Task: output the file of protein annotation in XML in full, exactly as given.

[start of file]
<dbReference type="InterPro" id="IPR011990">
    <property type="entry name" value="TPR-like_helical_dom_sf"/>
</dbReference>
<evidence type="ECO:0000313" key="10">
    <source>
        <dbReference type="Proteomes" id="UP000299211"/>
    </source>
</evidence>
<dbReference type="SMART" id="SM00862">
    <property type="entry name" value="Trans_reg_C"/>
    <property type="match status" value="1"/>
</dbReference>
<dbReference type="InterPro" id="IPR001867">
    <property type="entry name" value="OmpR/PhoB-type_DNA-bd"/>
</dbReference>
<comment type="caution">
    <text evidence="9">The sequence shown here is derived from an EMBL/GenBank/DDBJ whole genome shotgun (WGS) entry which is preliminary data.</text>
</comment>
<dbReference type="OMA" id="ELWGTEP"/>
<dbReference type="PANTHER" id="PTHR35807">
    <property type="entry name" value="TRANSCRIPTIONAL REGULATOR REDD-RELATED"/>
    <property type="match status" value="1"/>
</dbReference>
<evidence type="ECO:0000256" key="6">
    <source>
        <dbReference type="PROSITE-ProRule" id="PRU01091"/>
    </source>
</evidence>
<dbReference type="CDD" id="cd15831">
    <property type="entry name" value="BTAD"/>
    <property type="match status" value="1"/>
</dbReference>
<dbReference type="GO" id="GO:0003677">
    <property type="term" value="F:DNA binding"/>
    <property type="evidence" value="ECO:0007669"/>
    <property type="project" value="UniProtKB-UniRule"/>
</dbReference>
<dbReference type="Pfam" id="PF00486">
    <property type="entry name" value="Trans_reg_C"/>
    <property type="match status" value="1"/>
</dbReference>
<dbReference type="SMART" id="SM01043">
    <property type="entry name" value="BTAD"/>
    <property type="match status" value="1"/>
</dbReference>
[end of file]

<dbReference type="InterPro" id="IPR011990">
    <property type="entry name" value="TPR-like_helical_dom_sf"/>
</dbReference>
<evidence type="ECO:0000313" key="10">
    <source>
        <dbReference type="Proteomes" id="UP000299211"/>
    </source>
</evidence>
<dbReference type="SMART" id="SM00862">
    <property type="entry name" value="Trans_reg_C"/>
    <property type="match status" value="1"/>
</dbReference>
<dbReference type="InterPro" id="IPR001867">
    <property type="entry name" value="OmpR/PhoB-type_DNA-bd"/>
</dbReference>
<comment type="caution">
    <text evidence="9">The sequence shown here is derived from an EMBL/GenBank/DDBJ whole genome shotgun (WGS) entry which is preliminary data.</text>
</comment>
<dbReference type="OMA" id="ELWGTEP"/>
<dbReference type="PANTHER" id="PTHR35807">
    <property type="entry name" value="TRANSCRIPTIONAL REGULATOR REDD-RELATED"/>
    <property type="match status" value="1"/>
</dbReference>
<evidence type="ECO:0000256" key="6">
    <source>
        <dbReference type="PROSITE-ProRule" id="PRU01091"/>
    </source>
</evidence>
<dbReference type="CDD" id="cd15831">
    <property type="entry name" value="BTAD"/>
    <property type="match status" value="1"/>
</dbReference>
<dbReference type="GO" id="GO:0003677">
    <property type="term" value="F:DNA binding"/>
    <property type="evidence" value="ECO:0007669"/>
    <property type="project" value="UniProtKB-UniRule"/>
</dbReference>
<dbReference type="Pfam" id="PF00486">
    <property type="entry name" value="Trans_reg_C"/>
    <property type="match status" value="1"/>
</dbReference>
<dbReference type="SMART" id="SM01043">
    <property type="entry name" value="BTAD"/>
    <property type="match status" value="1"/>
</dbReference>